VALENTINO VS RED VALENTINO- Diffusion Lines and Massification…Is it Worth It?

8 Apr

Valentino blouse

Valentino blouse $3690

We have all heard of the fashion house Valentino. Founded by Valentino Garavani in 1960, this brand has become a household name even among those who do not love luxury. You just know the brand… the beautiful dresses, the bags and the shoes! The freaking rock studs!

You may or may NOT have heard of RED Valentino. If you have, you may have found yourself a bit confused. Is it a different brand? A different Valentino? Is it a special heart disease awareness collection? (that was what I first thought when I learnt of it)

It is none of those things. It is a sister line to Valentino. That means it is made by the same company that makes your rock stud pumps, flats and sliders. However, you won’t find the exact designs that you do from House of Valentino and you won’t pay as much for the items. This is called a diffusion line or brand and it achieves a process called Massification.

Let’s get some definitions out of the way:

Diffusion Line: A diffusion line is a secondary line of merchandise created by a high-end fashion house or designer that retails at a lower price. These ranges are separate from a fashion house’s “signature line” that typically retails at much higher prices.”

Massification: Massification is a strategy that some luxury companies use to attain growth in the sales of product. Some luxury brands have taken and used the concept of massification to allow their brands to grow to accommodate a broader market. As a method of implementing massification, companies have created diffusion lines.

Valentino is hardly the only fashion house to do this. Other examples include but are not limited to:

Armani Exchange by Armani

DKNY by Donna Karan

Hugo by Boss

Marc by Marc Jacobs

Simply Vera by Vera Wang

Victoria by Victoria Beckham

So what does this all mean?

What it means for the fashion houses is a way to increase profits. Remember, fashion houses are businesses and the goal of all businesses is to make profits. By creating a line that is more affordable and present in many department stores and outlet malls it becomes far more accessible to the masses. People who may never have heard of a particular designer because they do not follow luxury fashion may suddenly own multiple pieces due to the exposure.

This method also allows the fashion house to maintain its exclusivity surrounding its principle line. That means they keep their high-end clients and gain more mid-level clientele.

What diffusion lines and massification mean for the consumer is a chance to experience a fashion house at a lower cost. It can be a way for someone to dip their toes in before diving head first into a luxury brand. It is a way for people who enjoy good quality and design but not very high prices to get what they are looking for.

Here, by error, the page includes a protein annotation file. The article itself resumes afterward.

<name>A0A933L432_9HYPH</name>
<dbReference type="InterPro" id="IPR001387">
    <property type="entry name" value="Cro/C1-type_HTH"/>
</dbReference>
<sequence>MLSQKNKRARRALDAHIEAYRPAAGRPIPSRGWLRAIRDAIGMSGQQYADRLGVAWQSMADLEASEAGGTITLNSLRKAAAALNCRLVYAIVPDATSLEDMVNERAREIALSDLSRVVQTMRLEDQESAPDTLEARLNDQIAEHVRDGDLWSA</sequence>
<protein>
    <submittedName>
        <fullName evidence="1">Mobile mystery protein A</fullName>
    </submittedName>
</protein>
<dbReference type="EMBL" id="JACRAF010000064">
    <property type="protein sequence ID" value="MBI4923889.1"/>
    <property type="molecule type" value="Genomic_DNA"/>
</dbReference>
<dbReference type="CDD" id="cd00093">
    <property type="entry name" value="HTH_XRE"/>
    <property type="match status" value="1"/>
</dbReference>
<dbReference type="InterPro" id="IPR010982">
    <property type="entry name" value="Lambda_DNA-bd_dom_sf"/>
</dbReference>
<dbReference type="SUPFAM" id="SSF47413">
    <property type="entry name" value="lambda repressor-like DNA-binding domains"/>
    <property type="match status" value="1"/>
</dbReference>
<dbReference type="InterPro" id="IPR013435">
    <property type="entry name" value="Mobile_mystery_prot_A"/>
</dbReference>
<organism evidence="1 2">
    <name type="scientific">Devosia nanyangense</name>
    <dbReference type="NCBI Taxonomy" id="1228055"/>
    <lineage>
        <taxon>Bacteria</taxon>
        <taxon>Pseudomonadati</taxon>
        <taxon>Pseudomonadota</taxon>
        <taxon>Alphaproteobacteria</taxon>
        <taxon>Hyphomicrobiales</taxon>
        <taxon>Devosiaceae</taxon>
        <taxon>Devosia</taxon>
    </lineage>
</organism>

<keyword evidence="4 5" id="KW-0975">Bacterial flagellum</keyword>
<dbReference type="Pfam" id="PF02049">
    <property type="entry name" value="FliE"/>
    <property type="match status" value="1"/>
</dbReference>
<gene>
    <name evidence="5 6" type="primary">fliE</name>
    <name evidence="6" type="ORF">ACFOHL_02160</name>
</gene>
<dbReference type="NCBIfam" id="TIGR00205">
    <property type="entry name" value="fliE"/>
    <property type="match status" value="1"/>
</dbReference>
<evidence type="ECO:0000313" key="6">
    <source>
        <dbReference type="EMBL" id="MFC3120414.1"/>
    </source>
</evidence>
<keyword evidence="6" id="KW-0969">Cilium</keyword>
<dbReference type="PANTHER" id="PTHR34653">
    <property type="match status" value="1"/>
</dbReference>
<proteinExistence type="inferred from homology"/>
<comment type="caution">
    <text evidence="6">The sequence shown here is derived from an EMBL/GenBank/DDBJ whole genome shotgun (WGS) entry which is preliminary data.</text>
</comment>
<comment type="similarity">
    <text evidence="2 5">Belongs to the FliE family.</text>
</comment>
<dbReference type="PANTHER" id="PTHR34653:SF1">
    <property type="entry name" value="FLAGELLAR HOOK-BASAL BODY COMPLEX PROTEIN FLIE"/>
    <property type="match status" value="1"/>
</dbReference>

What this means for products and the industry is controversial. There are some people who are staunchly opposed to “the masses” being included in luxury fashion as it takes away some of the ever-important exclusivity that the high prices confer. Some fear that when a fashion house begins to dabble in lower quality items, that it may transcend all their lines thus bringing down the overall quality of that fashion house. Others believe it is potentially detrimental to many of these fashion houses as there are so many mid-level designer brands competing with the same (or better) quality and similar (or lower) prices.

Now diffusion lines are a specific thing. High end brands making a more affordable line. However, there are other methods of massification in existence some of which people believe to be better options.

Outlet Lines: I have a previous post discussing outlets, however some companies, often contemporary brands which already charge mid-level prices create even more affordable and slightly lower quality items to be sold in outlets.

Collaboration Lines: This is when a fashion house or designer produces a collection of number of collections to be sold in more affordable stores such as Target or Walmart. Again, these items tend to be less elaborate with their designs and lower quality.

Brand Extension: A high end fashion house will create a new product, a cheaper one under the same name. For example, a fashion house that only sold haute couture clothing may start an accessories line or a perfume line. This allows more people to become familiar with and purchase from the brand.

So, is it worth it to shop a diffusion line?

Let’s go through some points

A diffusion line is a sister line to a higher end one often more affordable but lower in quality.

Being lower in quality does not equate to poor quality.

Many diffusion lines though less expensive are still high priced.

There are many competing brands with similar or better quality items for similar or lower prices to diffusion lines.

There are other methods companies can use to achieve massification or to reach more average consumers.

Here are my thoughts. Do not simply buy an item because of the name. This is easier said than done. When deciding to make a purchase of any cost but particularly more expensive ones, consider the quality of the item, the design and the cost. Let those factors rather than the brand determine whether you should make the purchase.

Thank you for reading and have an awesome day!

RED Valentino shirt

RED Valentino blouse $478


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